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How To Tips

CobraHead® Short Handle  |  CobraHead® Long Handle  |  CobraHead®Broadfork

Using the CobraHead® Weeder and Cultivator

The CobraHead® blade is a "steel fingernail®". It works with either or both hands. Wear gloves when working with this tool! For small weeds, grasp the tool where the handle meets the steel shaft and place your forefinger along the blade shaft to let you place the blade where you want it. Shave off weeds at or below ground level. For low lying weeds such as purslane, use the tip of the blade to lift up the plant mass. Lift the weed with your free hand. Gently pull on the stem and drag out the root with the blade tip.

For tap roots, shove the blade into the soil behind the root crown. Place blade behind the fattest part of the root. Use the soil as a cushion to keep from snapping or cutting the root and pull toward you. For larger weeds use two hands - one on the tool and one grasping the weed. Pull with just enough tension to break the feeder roots without breaking the tap root.

The tool is an excellent cultivator. It cuts the hardest packed soils. Use it to break up clods. Use it for planting. It makes a furrow or trench easily. Set small transplants. Make seed holes and small bulb holes. It's a good edging device for smaller areas. It's an excellent mud scraper for cleaning other tools. Use it to clean out mower decks and roto-tillers. Turn blade sideways - use it as a crack weeder for sidewalks, flagstones and rock gardens.

Using the CobraHead® Long Handle

We suggest you always wear gloves when working with this tool. We also remind you that gardening and agricultural injuries are quite possible due to both repetitive motion and the jarring action of swinging the tool into the soil. This is a common occurrence with gardeners and agricultural workers whether with this tool or others. Don't overdo it! Change from right handed to left handed action frequently, take breaks, and stretch often. The locking collar may seem to make the blade end of the tool slightly heavy, but the tool has weight for a purpose. Without the weight, the tool would bounce off hard soil and sod, instead of cutting into it. Use the weight of the tool to do the work, and you will soon realize the necessity of the weighted end.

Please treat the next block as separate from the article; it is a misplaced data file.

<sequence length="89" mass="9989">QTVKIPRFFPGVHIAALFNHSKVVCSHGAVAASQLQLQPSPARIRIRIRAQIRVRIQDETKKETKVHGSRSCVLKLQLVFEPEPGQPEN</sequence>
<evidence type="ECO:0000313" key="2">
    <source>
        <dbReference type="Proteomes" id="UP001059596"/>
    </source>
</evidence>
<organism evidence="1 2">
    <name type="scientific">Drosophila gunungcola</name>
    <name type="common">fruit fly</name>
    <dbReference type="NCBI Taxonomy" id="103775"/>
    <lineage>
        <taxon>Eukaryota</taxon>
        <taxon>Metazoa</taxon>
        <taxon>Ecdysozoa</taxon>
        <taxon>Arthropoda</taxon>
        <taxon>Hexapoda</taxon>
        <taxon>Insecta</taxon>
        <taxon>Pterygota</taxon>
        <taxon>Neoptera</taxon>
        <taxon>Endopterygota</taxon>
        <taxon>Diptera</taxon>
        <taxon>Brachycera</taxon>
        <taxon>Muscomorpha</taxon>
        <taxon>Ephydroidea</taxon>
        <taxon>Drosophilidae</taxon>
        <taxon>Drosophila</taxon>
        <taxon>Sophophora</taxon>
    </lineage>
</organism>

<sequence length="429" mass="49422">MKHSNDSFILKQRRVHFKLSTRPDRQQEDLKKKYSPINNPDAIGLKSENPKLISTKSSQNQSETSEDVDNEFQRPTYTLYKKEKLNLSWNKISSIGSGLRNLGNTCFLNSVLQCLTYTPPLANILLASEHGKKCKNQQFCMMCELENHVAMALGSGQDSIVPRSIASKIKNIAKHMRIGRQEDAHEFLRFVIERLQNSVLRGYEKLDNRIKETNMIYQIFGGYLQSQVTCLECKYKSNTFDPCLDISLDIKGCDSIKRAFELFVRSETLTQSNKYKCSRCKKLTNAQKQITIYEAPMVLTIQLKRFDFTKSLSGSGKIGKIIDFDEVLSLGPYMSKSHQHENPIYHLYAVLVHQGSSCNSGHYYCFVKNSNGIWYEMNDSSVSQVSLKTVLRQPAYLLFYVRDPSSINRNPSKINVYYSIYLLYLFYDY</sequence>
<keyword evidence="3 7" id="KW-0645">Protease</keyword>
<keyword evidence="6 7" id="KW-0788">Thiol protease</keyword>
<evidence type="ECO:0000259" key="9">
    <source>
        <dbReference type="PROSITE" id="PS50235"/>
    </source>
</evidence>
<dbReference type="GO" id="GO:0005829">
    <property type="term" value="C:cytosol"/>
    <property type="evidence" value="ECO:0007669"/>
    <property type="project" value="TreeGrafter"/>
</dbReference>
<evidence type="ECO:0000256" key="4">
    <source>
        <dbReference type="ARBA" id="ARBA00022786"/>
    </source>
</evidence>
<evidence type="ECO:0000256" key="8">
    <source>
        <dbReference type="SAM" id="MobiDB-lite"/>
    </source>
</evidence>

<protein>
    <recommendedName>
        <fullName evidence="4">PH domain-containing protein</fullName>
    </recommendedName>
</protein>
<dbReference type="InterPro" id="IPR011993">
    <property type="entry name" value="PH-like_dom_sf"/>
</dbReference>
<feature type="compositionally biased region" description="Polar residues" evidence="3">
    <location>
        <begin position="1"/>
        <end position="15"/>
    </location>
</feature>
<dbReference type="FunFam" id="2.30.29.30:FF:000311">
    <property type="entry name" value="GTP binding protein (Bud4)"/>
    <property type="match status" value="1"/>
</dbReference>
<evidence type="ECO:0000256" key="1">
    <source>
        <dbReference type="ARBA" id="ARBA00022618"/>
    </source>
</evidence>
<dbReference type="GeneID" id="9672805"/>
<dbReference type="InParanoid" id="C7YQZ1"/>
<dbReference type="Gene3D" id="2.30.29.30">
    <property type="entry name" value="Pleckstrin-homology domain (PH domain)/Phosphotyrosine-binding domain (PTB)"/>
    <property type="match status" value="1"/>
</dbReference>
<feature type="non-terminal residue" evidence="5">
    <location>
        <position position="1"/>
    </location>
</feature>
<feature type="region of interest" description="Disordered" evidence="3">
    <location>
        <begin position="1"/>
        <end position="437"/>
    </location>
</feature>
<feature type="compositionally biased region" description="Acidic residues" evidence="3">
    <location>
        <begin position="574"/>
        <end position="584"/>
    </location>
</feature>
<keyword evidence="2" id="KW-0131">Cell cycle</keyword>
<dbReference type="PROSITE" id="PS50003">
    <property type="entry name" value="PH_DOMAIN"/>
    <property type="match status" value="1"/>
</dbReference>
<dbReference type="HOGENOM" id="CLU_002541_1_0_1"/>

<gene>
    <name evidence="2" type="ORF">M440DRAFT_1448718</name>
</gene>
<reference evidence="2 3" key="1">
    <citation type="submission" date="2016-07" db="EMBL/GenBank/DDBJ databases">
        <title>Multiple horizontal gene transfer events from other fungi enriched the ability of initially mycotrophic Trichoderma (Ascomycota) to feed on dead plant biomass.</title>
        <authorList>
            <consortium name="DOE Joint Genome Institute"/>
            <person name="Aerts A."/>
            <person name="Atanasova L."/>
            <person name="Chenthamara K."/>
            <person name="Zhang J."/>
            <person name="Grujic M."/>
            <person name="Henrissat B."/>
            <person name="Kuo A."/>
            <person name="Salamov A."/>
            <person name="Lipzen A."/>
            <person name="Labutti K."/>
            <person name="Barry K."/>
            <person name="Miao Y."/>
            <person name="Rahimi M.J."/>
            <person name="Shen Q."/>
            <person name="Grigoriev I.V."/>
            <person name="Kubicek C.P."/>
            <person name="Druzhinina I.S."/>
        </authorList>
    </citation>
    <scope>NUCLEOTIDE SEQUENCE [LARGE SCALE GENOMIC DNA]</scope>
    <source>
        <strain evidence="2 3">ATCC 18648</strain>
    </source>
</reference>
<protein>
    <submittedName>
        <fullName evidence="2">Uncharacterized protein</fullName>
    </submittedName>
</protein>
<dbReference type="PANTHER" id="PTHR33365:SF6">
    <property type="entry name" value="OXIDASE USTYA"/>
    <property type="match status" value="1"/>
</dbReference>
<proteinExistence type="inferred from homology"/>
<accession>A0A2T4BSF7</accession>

Just remember that the blade is a "steel fingernail®". Think of having a long, strong and sharp fingernail at the end of the handle. It is an extremely valuable tool for weed control, garden maintenance, and cultivation.


There are several actions for weeding. You will develop your own technique after you start working, but it is possible to pull out whole weeds intact with the root system depending on the size of the weed and the softness of the soil. To do this, drive the blade into the ground just behind the bulkiest part of the root and pull toward you. Keep a little soil between the roots and the blade. The soil will act as a cushion to help you from snapping off the roots. With practice you will develop the ability to pull out clumped roots, tap roots, and runner roots.

For major weeding projects, we highly recommend using this tool in conjunction with a good garden fork and the original CobraHead® short handled tool. With these three tools you should be able to tackle most weeding situations

Scalping is a very effective method of weed control. Scalping is cutting off smaller roots at or below ground level. Small weeds will be killed by this. Larger weeds may have enough root left to put out new leaves, but frequent scalping will kill almost any weed. Scalping is best accomplished by using a sweeping action and using the side edge of the blade to do the cutting.